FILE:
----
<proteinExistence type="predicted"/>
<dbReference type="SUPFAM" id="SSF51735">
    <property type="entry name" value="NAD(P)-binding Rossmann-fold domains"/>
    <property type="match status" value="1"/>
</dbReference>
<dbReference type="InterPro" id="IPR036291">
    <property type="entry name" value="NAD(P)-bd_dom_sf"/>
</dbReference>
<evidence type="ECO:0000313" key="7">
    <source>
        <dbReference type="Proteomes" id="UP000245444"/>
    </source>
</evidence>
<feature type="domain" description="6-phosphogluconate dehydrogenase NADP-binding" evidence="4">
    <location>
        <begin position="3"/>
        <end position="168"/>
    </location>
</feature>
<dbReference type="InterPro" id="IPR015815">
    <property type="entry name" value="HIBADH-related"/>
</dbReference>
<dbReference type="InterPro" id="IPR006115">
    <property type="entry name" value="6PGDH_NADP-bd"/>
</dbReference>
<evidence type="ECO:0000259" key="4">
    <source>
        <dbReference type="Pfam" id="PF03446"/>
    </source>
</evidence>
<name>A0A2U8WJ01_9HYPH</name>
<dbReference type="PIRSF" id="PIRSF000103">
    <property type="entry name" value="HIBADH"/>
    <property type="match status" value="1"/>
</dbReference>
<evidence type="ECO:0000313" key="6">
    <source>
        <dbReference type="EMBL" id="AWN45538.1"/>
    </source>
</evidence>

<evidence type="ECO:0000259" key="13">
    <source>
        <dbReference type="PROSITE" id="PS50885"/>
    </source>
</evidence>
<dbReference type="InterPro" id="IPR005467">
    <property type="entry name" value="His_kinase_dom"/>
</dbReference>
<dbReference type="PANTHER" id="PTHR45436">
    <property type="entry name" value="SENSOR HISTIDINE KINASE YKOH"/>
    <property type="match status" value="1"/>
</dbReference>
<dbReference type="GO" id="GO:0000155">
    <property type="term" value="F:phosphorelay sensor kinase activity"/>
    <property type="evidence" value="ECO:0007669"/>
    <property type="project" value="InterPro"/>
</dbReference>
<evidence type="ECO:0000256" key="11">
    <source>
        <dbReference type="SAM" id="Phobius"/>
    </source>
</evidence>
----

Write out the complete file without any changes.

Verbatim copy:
<proteinExistence type="predicted"/>
<dbReference type="SUPFAM" id="SSF51735">
    <property type="entry name" value="NAD(P)-binding Rossmann-fold domains"/>
    <property type="match status" value="1"/>
</dbReference>
<dbReference type="InterPro" id="IPR036291">
    <property type="entry name" value="NAD(P)-bd_dom_sf"/>
</dbReference>
<evidence type="ECO:0000313" key="7">
    <source>
        <dbReference type="Proteomes" id="UP000245444"/>
    </source>
</evidence>
<feature type="domain" description="6-phosphogluconate dehydrogenase NADP-binding" evidence="4">
    <location>
        <begin position="3"/>
        <end position="168"/>
    </location>
</feature>
<dbReference type="InterPro" id="IPR015815">
    <property type="entry name" value="HIBADH-related"/>
</dbReference>
<dbReference type="InterPro" id="IPR006115">
    <property type="entry name" value="6PGDH_NADP-bd"/>
</dbReference>
<evidence type="ECO:0000259" key="4">
    <source>
        <dbReference type="Pfam" id="PF03446"/>
    </source>
</evidence>
<name>A0A2U8WJ01_9HYPH</name>
<dbReference type="PIRSF" id="PIRSF000103">
    <property type="entry name" value="HIBADH"/>
    <property type="match status" value="1"/>
</dbReference>
<evidence type="ECO:0000313" key="6">
    <source>
        <dbReference type="EMBL" id="AWN45538.1"/>
    </source>
</evidence>

<evidence type="ECO:0000259" key="13">
    <source>
        <dbReference type="PROSITE" id="PS50885"/>
    </source>
</evidence>
<dbReference type="InterPro" id="IPR005467">
    <property type="entry name" value="His_kinase_dom"/>
</dbReference>
<dbReference type="PANTHER" id="PTHR45436">
    <property type="entry name" value="SENSOR HISTIDINE KINASE YKOH"/>
    <property type="match status" value="1"/>
</dbReference>
<dbReference type="GO" id="GO:0000155">
    <property type="term" value="F:phosphorelay sensor kinase activity"/>
    <property type="evidence" value="ECO:0007669"/>
    <property type="project" value="InterPro"/>
</dbReference>
<evidence type="ECO:0000256" key="11">
    <source>
        <dbReference type="SAM" id="Phobius"/>
    </source>
</evidence>